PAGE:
Sunday, December 28, 2003

Belleville Rendez-Vous

There is one force which unites the Universe from its ultimate corners to its burning heart; a force which surrounds us, permeates us, and binds us together. It overcomes even the wrath of Broog when he has been forced to watch several hours of Scandanavian arthouse movies in which the main character is some form of root vegetable. This power has a name, and that name is ‘Grandmother’. Here, at last, is a movie which celebrates the power and fortitude of the Grandmother, in this case that most sturdy exemplar of the breed, the Determined French Peasant. Belleville Rendez-Vous (also “The Triplets of Belleville”) is the finest piece of animation bar none in a year which was gifted with both Finding Nemo and Spirited Away. The film has almost no dialogue, so the question of subtitling does not arise, but the magical story so swiftly and completely seduces the watcher that the absence of speech goes unnoticed. Musical, delightful, cheeky, and bizarre, Belleville Rendez-vous is a movie which on the one hand recalls the very best of early Disney and on the other is modern, sophisticated, and grown-up. The imagery is succulent and enticing, the animation smooth, wry, and artful. Broog was captivated from the first frames, and nearly ruptured a gas-sac laughing during the bit with the frogs. If your feuding, grumpy little planet had any grasp of what is truly important, this movie - which is above all about love and loyalty and the power they have to get things done - would be screened in schools.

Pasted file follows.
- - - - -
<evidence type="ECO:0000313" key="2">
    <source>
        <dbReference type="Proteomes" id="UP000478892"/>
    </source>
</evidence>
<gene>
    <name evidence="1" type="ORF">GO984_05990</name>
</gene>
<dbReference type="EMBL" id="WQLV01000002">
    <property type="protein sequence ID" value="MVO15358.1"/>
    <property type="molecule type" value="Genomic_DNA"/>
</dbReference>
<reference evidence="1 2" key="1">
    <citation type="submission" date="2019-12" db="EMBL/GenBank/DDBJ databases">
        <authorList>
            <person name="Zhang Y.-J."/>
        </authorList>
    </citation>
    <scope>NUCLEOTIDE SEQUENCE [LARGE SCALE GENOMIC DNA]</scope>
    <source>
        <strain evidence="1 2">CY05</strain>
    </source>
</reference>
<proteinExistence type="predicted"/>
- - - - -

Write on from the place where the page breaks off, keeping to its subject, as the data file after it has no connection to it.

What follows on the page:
Wednesday, December 24, 2003


Straighten your vertebrae and open your hearing apertures to their most submissive dilation, for Broog, Alien Film Critic, now gives judgement. The slightest whisper of interruption, the merest quibbling, will see the impudent sussurator in such transports of agony that watching Britney Spears in a seven hour, Mel Gibson-directed stage adaptation of the Aramaic classic 'Battlefield: Earth' would be a merciful release. Broog thus shares with you his wisdom: Cuckoo (also ‘Kukushka’) is a heartbreaking yet wildly amusing journey in human affection and miscommunication amidst the surreal conflicts at the close of the Second World War. The film is directed with a light, confident flare, and the performances are never less than excellent. The dialogue is in three languages - Russian, Finnish, and Lapp - but the subtitling is unobtrusive and the narrative so compelling that the flow of soul is unabated as the characters chatter to one another in the blithe assurance that some kind of exchange of information is taking place. Beneath the surface, however, there is a rich vein of anguish: the exhausted Russian is fleeing the corrosive paranoia of Stalin’s USSR, and mistakenly believes the Finn to be a Nazi and a monster - while all his opposite number wants is an end to the war. Their entanglement with the Lapp woman forces a detente upon them, but the fear and rage are never entirely gone. Broog will not seek to interpret this film on your behalf, but he will come round to your feeble dwelling and sow your fields with salt, stampede your tiny offspring, and wear your housepets as slippers if you do not avail yourself of the opportunity to see the movie. Rarely would Broog say that a cinematic offering from your miserable world is fit for export to his home planet, but this picture is a noble exception.

Friday, December 19, 2003

Lord of the Rings: Return of the King

The mighty cinematic edifice which is the human Jackson’s rendering of Tolkien’s classic novel grinds to its imperial conclusion in the third film, "Lord of the Rings: The Fat Jolly Hobbit Saves Middle Earth And Everyone Is Nice To His Whiny Friend". The movie follows the exploits of Sam as he hauls his limp and apparently pointless companion across the dark desolation of Mordor, struggling against hunger, despair, orcs, giant spiders, Gollum, and what must surely be an overpowering desire to slap Frodo until he resembles a hubcap.